Maybe they're inviting different people over at different times. And if you leave your door open, your really risky roommate might bring over someone who decides to go look in your room and see what kind of goodies you have in your safe. And so when you are living in a multi tenant environment, you need to make sure that you're protecting yourself from any of the other entities that are sharing that space with you. So locking your doors a really good first step, [00:09:00] which is why, a common security practice for networks is like you shouldn't have cross namespace communication. That shouldn't be necessary. If it's necessary to find it in a network policy or define it in a proxy, whatever you need to do to say this is allowed and this is why.
Ashish Rajan: Yep. And would you say multi-currency is coming more from a, it's not the concept where I'm on AWS, I'm on Azure, I'm on Google Cloud, but it's more from the concept of I could have multiple clusters running on the same, cloud.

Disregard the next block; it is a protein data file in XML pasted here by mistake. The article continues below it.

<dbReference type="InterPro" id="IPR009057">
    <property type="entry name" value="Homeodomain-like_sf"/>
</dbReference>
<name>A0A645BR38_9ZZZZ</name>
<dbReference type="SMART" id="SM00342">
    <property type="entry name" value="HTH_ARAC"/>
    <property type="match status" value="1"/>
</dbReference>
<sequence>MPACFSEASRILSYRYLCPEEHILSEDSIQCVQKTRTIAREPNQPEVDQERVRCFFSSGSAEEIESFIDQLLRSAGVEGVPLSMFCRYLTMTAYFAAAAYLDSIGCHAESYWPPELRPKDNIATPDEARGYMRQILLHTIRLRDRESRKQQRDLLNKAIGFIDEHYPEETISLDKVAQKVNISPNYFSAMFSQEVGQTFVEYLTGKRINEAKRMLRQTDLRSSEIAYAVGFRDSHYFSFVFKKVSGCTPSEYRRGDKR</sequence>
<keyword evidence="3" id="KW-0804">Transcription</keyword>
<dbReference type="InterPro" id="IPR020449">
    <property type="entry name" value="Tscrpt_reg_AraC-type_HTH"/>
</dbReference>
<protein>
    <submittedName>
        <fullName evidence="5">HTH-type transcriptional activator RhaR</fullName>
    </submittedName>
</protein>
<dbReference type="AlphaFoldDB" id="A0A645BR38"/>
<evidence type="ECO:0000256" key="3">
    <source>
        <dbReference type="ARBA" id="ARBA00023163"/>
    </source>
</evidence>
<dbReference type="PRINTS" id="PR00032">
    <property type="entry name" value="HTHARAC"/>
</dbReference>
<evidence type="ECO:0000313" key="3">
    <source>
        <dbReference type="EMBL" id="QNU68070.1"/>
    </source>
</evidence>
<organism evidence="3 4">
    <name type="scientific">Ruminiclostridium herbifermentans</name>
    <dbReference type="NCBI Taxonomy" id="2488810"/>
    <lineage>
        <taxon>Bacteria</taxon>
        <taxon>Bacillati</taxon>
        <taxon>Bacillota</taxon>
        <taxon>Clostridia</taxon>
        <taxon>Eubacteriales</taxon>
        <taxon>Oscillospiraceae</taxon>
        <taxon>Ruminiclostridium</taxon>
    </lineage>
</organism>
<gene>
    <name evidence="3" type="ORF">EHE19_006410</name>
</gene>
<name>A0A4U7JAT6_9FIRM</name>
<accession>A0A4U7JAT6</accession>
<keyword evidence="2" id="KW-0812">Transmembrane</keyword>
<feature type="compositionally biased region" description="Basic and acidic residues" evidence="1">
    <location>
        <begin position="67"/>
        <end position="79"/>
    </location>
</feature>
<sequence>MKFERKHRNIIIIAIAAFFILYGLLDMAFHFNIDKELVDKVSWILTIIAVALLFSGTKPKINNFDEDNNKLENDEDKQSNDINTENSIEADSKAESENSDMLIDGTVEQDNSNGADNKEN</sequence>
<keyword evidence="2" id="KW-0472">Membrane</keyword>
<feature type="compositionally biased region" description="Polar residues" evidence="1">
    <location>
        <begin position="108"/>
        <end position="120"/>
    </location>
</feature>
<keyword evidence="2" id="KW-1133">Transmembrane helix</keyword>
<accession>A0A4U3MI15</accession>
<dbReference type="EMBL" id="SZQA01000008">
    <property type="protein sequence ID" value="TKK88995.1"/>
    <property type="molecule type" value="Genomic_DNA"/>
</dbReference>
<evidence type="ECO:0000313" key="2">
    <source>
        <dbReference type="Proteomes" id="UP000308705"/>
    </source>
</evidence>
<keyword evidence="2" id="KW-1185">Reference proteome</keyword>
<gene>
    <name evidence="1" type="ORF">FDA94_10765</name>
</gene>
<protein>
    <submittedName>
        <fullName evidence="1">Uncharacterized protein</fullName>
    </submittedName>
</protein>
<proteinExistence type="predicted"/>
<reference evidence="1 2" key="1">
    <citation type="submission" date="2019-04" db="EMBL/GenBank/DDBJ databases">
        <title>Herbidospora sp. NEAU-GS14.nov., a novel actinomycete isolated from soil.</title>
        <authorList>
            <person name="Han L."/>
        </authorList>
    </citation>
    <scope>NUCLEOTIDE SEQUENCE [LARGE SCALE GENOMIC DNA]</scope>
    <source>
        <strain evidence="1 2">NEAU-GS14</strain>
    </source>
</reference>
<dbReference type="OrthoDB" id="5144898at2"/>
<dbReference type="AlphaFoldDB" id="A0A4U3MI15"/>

Cailyn Edwards: Yeah, it's multiple services sharing a network. And that's where it's like I was talking about before, where with Kubernetes, you have these layers of networks.
And like the easiest way to think about it is you have multiple services sharing an infrastructure. And if one service is a project that I spun up to be like Cailyn's goat milking application, and I wanted it to build it fast so that I could show that this is a really cool thing and I didn't do any security for it.
But on that same network is Cailyn's banking information app. And that is mostly secure, but maybe it's allowed to talk to all Kalin's other apps. And then this risky one gets [00:10:00] compromised. All of a sudden the traversal path leads to what I don't want someone to have access to. So it is like least privilege, but applied to services is you want to make sure that if you have.